Translation:There is no money.
it means "so" or "therefore". https://jisho.org/word/%E3%81%A7%E3%81%99%E3%81%8B%E3%82%89
Consider が as a main actor and は as a supporting actor. As such, use が when you want to emphasize something. In this case, you are emphasizing the fact that you have no money, so が should be used after お金.
If you want to use は here, you can say something like "I don't have money but I have xxx instead". Here money is used as a supporting role to emphasize xxx, so you want to use は for money and が for xxx.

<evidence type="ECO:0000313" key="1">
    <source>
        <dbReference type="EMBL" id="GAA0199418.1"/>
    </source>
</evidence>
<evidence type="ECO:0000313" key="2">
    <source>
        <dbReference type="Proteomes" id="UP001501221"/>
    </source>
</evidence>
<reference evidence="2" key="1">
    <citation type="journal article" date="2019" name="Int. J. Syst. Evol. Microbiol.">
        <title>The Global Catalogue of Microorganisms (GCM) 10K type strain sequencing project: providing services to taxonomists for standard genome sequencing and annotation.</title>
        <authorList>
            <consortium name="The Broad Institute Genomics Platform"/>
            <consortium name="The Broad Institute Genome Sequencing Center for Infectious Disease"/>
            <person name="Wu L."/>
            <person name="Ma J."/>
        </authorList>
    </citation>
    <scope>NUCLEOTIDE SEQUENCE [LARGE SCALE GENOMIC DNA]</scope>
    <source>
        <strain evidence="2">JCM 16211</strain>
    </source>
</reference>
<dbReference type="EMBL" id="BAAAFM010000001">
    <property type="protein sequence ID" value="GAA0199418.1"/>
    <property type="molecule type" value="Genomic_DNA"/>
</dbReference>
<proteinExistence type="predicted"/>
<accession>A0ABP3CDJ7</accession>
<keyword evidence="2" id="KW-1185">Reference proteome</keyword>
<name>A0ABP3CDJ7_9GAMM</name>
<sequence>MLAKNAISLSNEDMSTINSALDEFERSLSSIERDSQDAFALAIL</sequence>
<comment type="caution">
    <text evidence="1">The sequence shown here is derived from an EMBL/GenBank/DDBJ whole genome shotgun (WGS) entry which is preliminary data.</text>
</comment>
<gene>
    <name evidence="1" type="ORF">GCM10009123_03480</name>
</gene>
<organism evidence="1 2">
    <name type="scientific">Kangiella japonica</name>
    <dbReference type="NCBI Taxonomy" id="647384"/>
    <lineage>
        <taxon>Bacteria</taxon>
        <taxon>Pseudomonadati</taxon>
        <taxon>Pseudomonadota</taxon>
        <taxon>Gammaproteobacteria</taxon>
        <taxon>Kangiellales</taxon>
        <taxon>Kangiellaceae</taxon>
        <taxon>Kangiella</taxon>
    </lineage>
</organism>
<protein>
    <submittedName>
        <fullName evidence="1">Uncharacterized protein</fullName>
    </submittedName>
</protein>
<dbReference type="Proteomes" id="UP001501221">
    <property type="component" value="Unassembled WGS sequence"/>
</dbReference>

I don't have money, but I have you.
From there, you can expand on it and twist the meaning a bit to amuse yourself.
Even though I don't have any money, I'm glad to be without you.
The kanji does mean gold, but by itself it's usually read as かね (usually also with the honorific お at the start) and means money. According to jisho.org without the お it can be read as きん and mean gold (so not in the case of this sentence since it has the お), but I'd recommend using 黄金 (おうごん, literally 'yellow gold') to differentiate, especially in written Japanese where people can't tell what pronunciation you intend for the single kanji.